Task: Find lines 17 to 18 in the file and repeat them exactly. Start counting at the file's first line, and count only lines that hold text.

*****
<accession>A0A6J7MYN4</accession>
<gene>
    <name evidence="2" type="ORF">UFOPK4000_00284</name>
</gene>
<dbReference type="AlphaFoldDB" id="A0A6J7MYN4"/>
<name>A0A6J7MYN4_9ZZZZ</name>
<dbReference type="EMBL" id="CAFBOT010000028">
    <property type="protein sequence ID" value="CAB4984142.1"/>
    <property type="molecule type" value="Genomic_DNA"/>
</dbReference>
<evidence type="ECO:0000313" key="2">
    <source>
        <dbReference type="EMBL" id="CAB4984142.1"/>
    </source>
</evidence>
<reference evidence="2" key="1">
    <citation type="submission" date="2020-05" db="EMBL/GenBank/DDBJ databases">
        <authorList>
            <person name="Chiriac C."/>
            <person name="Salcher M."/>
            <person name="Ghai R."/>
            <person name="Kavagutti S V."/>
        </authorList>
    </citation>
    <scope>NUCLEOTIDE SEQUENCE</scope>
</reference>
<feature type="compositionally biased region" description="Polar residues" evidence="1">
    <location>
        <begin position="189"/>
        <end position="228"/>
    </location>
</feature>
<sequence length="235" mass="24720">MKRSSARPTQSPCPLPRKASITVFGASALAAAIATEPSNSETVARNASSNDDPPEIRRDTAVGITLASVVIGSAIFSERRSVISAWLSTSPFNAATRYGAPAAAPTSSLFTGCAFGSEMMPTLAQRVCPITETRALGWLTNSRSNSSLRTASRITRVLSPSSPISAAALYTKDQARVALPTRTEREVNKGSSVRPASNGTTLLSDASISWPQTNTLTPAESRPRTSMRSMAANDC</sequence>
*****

    <citation type="submission" date="2020-05" db="EMBL/GenBank/DDBJ databases">
        <authorList>